(approximately 15-1000 microns). [0038] The processor 216 receives a second signal– either directly from the surgical instrument 204 or from another device that is in communication with the surgical instrument– that includes information related to the identity of the surgical instrument, operational parameters of the surgical instrument, etc. Once the processor 216 has identified the surgical instrument, it can access various information associated with the surgical instrument 204 that may be stored in the database 218. This information may be used in generating the modified image of the surgical instrument 204, which can be displayed on a display 222. An operator can communicate with the processor 216 through an input device 224 (e.g., keyboard, mouse, joystick, etc.). For example, the operator can interact (e.g., zoom in, zoom out, mark up, etc.) with an image using the input device 224. Additionally or alternately, the operator may choose to view the visible- light/infrared image of the surgical instrument 204, operational parameters associated with the surgical instrument 204 and camera module 210, etc. [0039] As noted above, the optical system 208 receives aggregate radiation from the surgical site, and directs a first portion of the aggregate radiation to the first detector 212, and directs a second portion of the aggregate radiation to the second detector 214. In one embodiment, the optical system 208 can be a beam splitter cube that reflects the first portion of the aggregate radiation, and transmits the second portion to the aggregate radiation. An exemplary beam splitter cube can be in the form of two triangular prisms that are joined together along their respective edges, such as by a transparent resin. The aggregate radiation travels through the first triangular prism and impinges on the transparent resin. The first portion of the aggregate radiation is reflected by the transparent resin while the second portion of the aggregate radiation is transmitted to the second triangular prism. The thickness of the transparent resin determines the ratio of the intensity between the reflected first portion and the transmitted second portion of the aggregate radiation. In other embodiments, the beam splitter can include dielectric mirrors, half-silvered mirror, etc. [0040] The detectors 212 and 214 are able to detect the first and second portions of the aggregate radiation, respectively. As shown in FIG.3, an exemplary detector 212 comprises an array of photosensitive sites (e.g., 212a-c, etc.), which can absorb electromagnetic radiation impinging on the site, and generate an electrical signal (e.g., voltage signal, current signal, etc.) that is representative of the electromagnetic radiation impinging on the photosensitive site. For example, the strength of the electrical signal can be proportional to the intensity of the impinged electromagnetic radiation. Photosensitive sites typically have a spectral range which determines the range of frequencies that can be efficiently detected by the site. For example, a silicon (Si) photosensitive site can detect visible to near infrared radiation (spectral range 400–1000 nm), and a germanium (Ge) or indium gallium arsenide (InGaAs) photosensitive site can detect near infrared radiation (spectral range 800-2600 nm), and a Mercury-cadmium-telluride (HgCdTe) photosensitive site can detect light having a wavelength in the range of 800-2500 nm. It is understood that a suitable type of photosensitive site that is appropriate for the spectral range of the electromagnetic radiation to be detected can be selected. [0041] A photosensitive site can be configured to detect a desired wavelength (or a narrow range of wavelength around the desired wavelength) of electromagnetic radiation that lies within its spectral range by using an optical filter. The optical filter, which is placed in the path of the electromagnetic radiation directed towards the photosensitive site, filters out all radiation except for that corresponding to the desired wavelength. For example, a Si photosensitive site (e.g., 212a) with an NIR filter will primarily detect radiation with near infrared wavelengths even though its spectral range includes visible-light. Alternately, if a green color filter is used, the photosensitive site will primarily detect green light (approximately 500 nm). [0042] In one example a detector (e.g., detectors 212 and 214) detects an image of the surgical site by combining the images of different regions of the object captured by various photosensitive sites in the detector. When the first portion of the aggregate radiation impinges on the detector 212, a photosensitive site therein (e.g., 212a, 212b, 212c, etc.) detects a part of the first portion of aggregate radiation that represents an image of a region of the surgical instrument. The photosensitive site then generates an electrical signal that is representative of the captured image. This electrical signal is converted to a digital signal by an analog-to-digital converter (ADC). The digital signal has discretized values that represent, for example, the intensity of the detected radiation. As will be described below, the digital signal can also include information related to the frequency (color) of the detected radiation. The values of the digital signals from the various photosensitive sites (collectively referred to as an image dataset) are representative of the image of the surgical instrument. There can be a one-to-one relationship between a digital signal value stored in the image dataset and the photosensitive site that has produced the digital signal value (e.g., the digital signal value can include information that identifies photosensitive site that has generated the digital signal). Therefore, by identifying a digital signal value in the image dataset one can identify the photosensitive site that generated the digital value (or vice-versa). The processor then generates the image of the surgical site from the image dataset that can be displayed on a display device 222 (e.g., a monitor). Each pixel in the display device can represent one digital signal value in the image dataset. In other words, each pixel in the display device can represent the radiation detected by a unique photosensitive site in the detector 212. [0043] A colored image of a surgical site can be generated by placing optical filters (or an array of optical filters) in the path of the electromagnetic radiation directed towards a detector. For example, an array of color filters (e.g., Bayer filter, RGBE filter, CYYM filter, CYGM filter, etc.) can be placed before an array of photosensitive sites. As a result, each photosensitive site receives electromagnetic radiation of a particular wavelength (or color). For example, for a Bayer filter, each photosensitive site detects one of red, blue or green color. The processor can use a demosaicing algorithm to process an image dataset obtained using a Bayer filter to generate a“full-color” image (i.e., an image with multiple colors). [0044] As illustrated in FIG.2, the optical system 208 directs a first portion of the aggregate radiation to the first detector 212, and a second portion of the aggregate radiation to the second detector 214. If a visible-light optical filter is placed before the first detector 212, it will detect a visible-light image of the surgical site. As a result, a visible-light image dataset is generated (as described above) and transmitted to the processor 216. The visible-light image dataset can include information related to the intensity and wavelength (color) of the detected visible-light for each photosensitive site. As described above, the color of the detected visible-light depends on the optical filter. If an infrared optical filter is placed before the second detector 214, it will detect an infrared image of the surgical site. Based on this detection, an infrared image dataset is generated (as described above) and transmitted to the processor 216. [0045] The processor can identify data related to the image of surgical instrument from the visible-light image dataset. In one embodiment, the data is identified based on a predetermined relative position between the first detector 212 and the surgical instrument 204. In this embodiment, the camera module 210 is attached to the surgical instrument such that the relative position of the surgical instrument with respect to the camera module 210 remains fixed. This can be done, for example, by having a mounting feature on the surgical instrument to which the camera module 210 can be removably attached. Devices (detectors 212 and 214, prism 208, lens 206, etc.) inside the camera module 210 can be positioned in a predetermined configuration. Alternately, the devices can be attached to piezoelectric actuators that allow them to move relative to one another. This can allow the detectors (212 and 214) to detect a sharp image of the surgical instrument. For example, it can be desirable to place the detectors (212 and 214) in the focal plane of the lens 206. Mechanical movements and thermal expansion of the camera module 210 and the devices therein can move the detectors out of the focal plane of the lens. The detectors can be adjusted back into the focal plane by the piezoelectric actuators that can be controlled by the processor 216, or by an input from a user. The input from the user can be communicated to the camera module 210 using wireless short-range communication (e.g., bluetooth). The surgical instrument 204 and the camera module 210 (and the devices inside the camera module) can be adjusted to a desired predetermined position prior to the insertion of camera module 210 and surgical instrument 204 in the surgical site. The photosensitive sites (in detectors 212 and 214) that capture the image of the surgical instrument 204 can be identified based on the predetermined orientation of the detectors (e.g., 212 and 214) and the surgical instrument. Information related to the location of the aforementioned photosensitive sites can be stored in the database 218. The processor 216 can identify surgical instrument image data in the visible-light image dataset. This can be done, for example, by arranging the image data, captured by the photosensitive sites, in a predetermined pattern in the visible-light image. For example, the image data captured by the photosensitive site 212a can be placed at a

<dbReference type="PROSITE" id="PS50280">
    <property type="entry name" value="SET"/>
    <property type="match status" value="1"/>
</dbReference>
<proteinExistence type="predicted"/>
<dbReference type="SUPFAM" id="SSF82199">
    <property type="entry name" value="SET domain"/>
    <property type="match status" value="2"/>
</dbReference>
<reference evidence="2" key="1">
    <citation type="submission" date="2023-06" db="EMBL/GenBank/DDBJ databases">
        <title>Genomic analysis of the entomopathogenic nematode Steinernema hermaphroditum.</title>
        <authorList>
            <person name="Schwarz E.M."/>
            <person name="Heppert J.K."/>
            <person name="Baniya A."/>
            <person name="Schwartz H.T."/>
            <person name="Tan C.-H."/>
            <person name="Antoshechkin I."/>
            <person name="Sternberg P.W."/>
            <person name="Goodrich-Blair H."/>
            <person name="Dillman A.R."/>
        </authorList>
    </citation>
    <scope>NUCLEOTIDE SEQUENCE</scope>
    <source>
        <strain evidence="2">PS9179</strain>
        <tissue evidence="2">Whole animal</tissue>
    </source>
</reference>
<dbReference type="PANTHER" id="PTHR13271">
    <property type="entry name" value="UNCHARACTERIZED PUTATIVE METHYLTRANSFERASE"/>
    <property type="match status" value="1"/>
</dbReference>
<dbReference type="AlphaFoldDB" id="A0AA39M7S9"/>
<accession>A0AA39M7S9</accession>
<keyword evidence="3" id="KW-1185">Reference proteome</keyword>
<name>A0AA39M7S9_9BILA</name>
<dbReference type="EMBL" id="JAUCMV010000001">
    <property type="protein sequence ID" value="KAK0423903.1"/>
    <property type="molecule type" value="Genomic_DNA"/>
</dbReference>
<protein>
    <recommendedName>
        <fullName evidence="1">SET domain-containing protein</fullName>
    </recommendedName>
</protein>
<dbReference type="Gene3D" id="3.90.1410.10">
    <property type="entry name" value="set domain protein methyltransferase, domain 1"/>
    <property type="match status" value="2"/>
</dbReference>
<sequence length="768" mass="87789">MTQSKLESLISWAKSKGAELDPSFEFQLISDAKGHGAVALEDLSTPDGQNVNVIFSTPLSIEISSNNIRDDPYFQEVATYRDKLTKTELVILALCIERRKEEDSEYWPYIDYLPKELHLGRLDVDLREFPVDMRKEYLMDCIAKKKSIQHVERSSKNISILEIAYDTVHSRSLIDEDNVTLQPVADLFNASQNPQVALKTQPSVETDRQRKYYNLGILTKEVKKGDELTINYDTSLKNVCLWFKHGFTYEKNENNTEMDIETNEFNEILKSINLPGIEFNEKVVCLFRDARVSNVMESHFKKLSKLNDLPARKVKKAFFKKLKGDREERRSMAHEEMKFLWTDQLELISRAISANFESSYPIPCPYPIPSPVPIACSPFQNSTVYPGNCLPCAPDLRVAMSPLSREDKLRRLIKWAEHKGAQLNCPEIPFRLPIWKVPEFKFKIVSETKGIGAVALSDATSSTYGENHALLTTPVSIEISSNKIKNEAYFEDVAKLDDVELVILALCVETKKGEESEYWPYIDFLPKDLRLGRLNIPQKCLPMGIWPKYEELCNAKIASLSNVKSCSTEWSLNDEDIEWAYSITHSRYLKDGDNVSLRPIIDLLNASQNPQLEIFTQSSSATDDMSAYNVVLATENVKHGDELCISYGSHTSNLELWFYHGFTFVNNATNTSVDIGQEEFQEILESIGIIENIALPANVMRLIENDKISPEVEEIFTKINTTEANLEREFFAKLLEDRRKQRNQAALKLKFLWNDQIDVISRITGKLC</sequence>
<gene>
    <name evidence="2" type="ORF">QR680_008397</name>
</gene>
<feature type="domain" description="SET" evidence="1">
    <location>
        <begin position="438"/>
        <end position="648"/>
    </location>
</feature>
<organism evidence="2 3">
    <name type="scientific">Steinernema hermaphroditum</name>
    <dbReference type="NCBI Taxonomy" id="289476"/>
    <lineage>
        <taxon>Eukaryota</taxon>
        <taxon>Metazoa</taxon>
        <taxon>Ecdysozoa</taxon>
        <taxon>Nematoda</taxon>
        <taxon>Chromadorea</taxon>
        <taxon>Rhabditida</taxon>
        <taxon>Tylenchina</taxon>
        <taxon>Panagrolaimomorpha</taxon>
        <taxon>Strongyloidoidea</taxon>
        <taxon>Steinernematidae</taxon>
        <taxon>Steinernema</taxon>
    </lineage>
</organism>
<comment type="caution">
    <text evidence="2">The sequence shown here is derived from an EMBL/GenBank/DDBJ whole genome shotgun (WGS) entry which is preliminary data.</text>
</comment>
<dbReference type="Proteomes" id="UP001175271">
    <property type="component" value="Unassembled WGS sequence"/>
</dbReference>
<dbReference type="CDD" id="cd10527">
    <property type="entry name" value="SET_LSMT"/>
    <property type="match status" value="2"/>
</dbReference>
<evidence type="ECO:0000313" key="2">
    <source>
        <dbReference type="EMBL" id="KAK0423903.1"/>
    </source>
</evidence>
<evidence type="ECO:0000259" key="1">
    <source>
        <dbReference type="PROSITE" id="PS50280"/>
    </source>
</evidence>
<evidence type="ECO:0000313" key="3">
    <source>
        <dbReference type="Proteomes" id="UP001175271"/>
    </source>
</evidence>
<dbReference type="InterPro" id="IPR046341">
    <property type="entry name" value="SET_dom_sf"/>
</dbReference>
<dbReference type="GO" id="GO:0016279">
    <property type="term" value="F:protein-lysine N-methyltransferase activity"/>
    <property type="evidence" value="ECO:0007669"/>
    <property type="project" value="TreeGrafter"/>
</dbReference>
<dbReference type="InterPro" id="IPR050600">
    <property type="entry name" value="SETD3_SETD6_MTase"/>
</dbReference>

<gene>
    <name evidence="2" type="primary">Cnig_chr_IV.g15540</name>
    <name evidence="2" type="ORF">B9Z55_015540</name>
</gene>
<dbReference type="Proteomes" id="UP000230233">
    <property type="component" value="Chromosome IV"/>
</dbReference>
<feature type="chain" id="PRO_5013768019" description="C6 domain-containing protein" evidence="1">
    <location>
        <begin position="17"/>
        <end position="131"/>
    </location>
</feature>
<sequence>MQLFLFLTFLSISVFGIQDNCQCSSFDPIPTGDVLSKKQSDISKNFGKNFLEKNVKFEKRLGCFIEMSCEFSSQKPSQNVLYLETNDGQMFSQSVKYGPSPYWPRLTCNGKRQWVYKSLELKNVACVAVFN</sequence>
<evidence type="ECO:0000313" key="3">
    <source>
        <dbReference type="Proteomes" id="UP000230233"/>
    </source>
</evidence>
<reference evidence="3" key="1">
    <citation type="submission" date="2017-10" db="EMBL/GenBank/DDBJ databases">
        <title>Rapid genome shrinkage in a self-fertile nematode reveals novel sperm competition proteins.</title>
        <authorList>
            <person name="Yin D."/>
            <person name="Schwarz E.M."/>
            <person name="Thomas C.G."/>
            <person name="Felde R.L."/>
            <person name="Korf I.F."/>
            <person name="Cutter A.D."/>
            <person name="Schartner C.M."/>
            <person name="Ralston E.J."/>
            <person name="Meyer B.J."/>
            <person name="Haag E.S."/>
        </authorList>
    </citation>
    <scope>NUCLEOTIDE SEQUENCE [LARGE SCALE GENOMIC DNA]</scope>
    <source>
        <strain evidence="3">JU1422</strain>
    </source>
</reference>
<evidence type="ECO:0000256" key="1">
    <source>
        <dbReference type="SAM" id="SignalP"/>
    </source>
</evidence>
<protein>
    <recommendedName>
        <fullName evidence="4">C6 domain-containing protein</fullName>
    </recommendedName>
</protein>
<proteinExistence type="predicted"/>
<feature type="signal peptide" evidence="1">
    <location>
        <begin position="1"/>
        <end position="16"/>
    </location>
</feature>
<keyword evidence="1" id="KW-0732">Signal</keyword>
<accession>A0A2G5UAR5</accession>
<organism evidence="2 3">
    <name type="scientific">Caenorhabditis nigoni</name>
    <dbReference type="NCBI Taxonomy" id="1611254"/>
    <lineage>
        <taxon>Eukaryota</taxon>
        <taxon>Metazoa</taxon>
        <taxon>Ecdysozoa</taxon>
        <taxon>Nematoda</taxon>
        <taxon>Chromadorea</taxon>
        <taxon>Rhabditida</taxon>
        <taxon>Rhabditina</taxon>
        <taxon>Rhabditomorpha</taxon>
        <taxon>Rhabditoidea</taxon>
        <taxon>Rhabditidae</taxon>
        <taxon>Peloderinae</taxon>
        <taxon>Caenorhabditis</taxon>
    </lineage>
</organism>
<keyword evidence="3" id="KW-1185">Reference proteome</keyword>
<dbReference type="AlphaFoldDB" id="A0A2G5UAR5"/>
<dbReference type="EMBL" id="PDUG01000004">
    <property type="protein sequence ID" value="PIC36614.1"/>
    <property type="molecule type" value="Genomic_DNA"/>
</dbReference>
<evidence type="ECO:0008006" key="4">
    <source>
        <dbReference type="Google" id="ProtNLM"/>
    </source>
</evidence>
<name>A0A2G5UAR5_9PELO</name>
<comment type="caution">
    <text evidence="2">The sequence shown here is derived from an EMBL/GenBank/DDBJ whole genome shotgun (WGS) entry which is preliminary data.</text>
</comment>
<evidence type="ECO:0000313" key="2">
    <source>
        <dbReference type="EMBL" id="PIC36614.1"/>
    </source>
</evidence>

predetermined location in the visible-light dataset. Information about this relationship can be stored in an index data file in the database 218. Based on the index data file, the processor 216 can identify the image data (from the visible-image dataset) corresponding to the image detected by the photosensitive site 212a. Alternately, the image data can include information that identifies the photosensitive site that generated it. Similarly, processor 216 can identify data related to the surgical instrument in the infrared image dataset. [0046] In another embodiment, the surgical instrument is identified in the visible-light image based on one or more markers on the surgical instrument 204, and multiple cameras 410, 412, 414, 416 are used to image the surgical site. As shown in FIG.4, the surgical instrument 204 includes a number of markers 402, 404, 406, 408 located on its surface. In one embodiment the markers are regions on the surgical instrument 204 that reflect electromagnetic radiation of a given frequency. For example, the markers can be configured to reflect visible-light of a certain color. The color of the markers can be selected such that the color is not naturally present in the surgical site (e.g., green, blue, etc.). The processor thus identifies photosensitive sites that detect the image of the markers based on marker color. As described above, the visible-light image dataset can include, for each photosensitive site, information related to the color of the detected visible-light. The processor can search in the visible-light image dataset for data representative of the color of the marker. The processor 216 identifies the markers 402, 404, 406, 408 (and therefore the relative positions of the markers) in the visible-light image and compares this information with data from a database of surgical instruments stored in the database 218. The database includes information related to marker color and marker position for various surgical instruments. Additionally, for a given surgical instrument, the database may include information related to the relative position of the makers in an image of the surgical instruments from multiple viewpoints. For example, the relative positions of the markers 402, 404, 406, 408 in the image of the surgical instrument 204 in the embodiment of FIG.4 will depend on the relative position of the camera (e.g., 410, 412, 414, 416) that captures the image. [0047] The processor can use an image recognition algorithm to identify the data in the visible- light dataset that represents the image of the surgical instrument. In one example the image recognition algorithm receives input information related to the position of the markers in the captured image, and information related to various surgical instruments stored in the database 218. The processor compares the relative positions of markers in the captured image with the orientation information of markers of the devices in the database by using various pattern recognition techniques. Based on this comparison, the processor can identify data representative of image of the surgical instrument 204 in the visible-image dataset. It is understood that the markers may comprise a geometric shape and/or color, either as something that is applied to the device (for example green dots) or could as something that is inherent to a type of device (e.g., silver straight jaws and blacked shaft). [0048] In this embodiment, the first detector 212 and the second detector 214 can have a predetermined relative orientation. The photosensitive sites in the second detector that capture the image of the surgical instrument can be determined based on the knowledge of the photosensitive sites in the first detector that capture the image of the surgical instrument. Once the photosensitive sites in the second detector 214 that capture the image of the surgical instrument are identified, the processor 216 can identify data related to surgical instrument image in the infrared image dataset. [0049] The processor is configured to calculate the temperature of various regions of the surgical instrument based on the captured infrared image. The temperature of an object is related to the amount of infrared radiation emitted by the object. An object at a given temperature emits a spectrum of electromagnetic radiation (referred to as black-body radiation). For example, the surgical instrument 204 at an operational temperature (e.g.50º C) emits a spectrum of infrared radiation. The frequency of the infrared spectrum is related to the temperature of an object by an emissivity parameter, which is inherent to the material(s) from which the surgical instrument is made. The known emissivity parameter values for a given surgical instrument, and information related to the location of the corresponding regions on the surgical instrument, are stored in the database 218. The processor 216 is thus able to calculate the temperature of a region on the surgical instrument based on the amount of detected infrared radiation from the region and the emissivity parameter associated with the region. The intensity of the radiation is then converted into an electrical signal. That is, as more radiation excites the sensor to a greater extent, the processor equates the greater electrical signal received from the sensor into a higher temperature. [0050] The processor 216 can assign colors to the various regions of the surgical device based on the detected temperature of the region. For example, the processor can assign a red color to the regions of the surgical device that are at or above 50º C., and another color (e.g., white or green) is assigned to regions of the surgical device that are below 50 º C. The processor can generate a modified image of the surgical instrument in which the assigned colors are superimposed on visible-light image of the surgical device. For example, in the modified image, which can be displayed on the display 222, the regions of the surgical instrument that are at or above a predetermined temperature are highlighted with a predetermined color (e.g., red). It is understood that in addition to or as an alternative to the use of colors to denote temperature, other symbols or indicia can be used. For example, icons or shapes (e.g.,“stars”,“*”,“+”, or“!”.) may be overlaid on the image. In addition, or alternatively, brightness may be increased to near white, or dynamic color shifting or animation of pixels (e.g., pulsing between natural color and alternate color.) may be utilized. [0051] FIG.5 illustrates a modified image of an advanced bipolar vessel sealer device in a surgical site. In this depiction the jaws of the endocutter are above 50º C. and thus include indicia (i.e., highlighting) to indicate to the surgeon that the jaws are at or above a threshold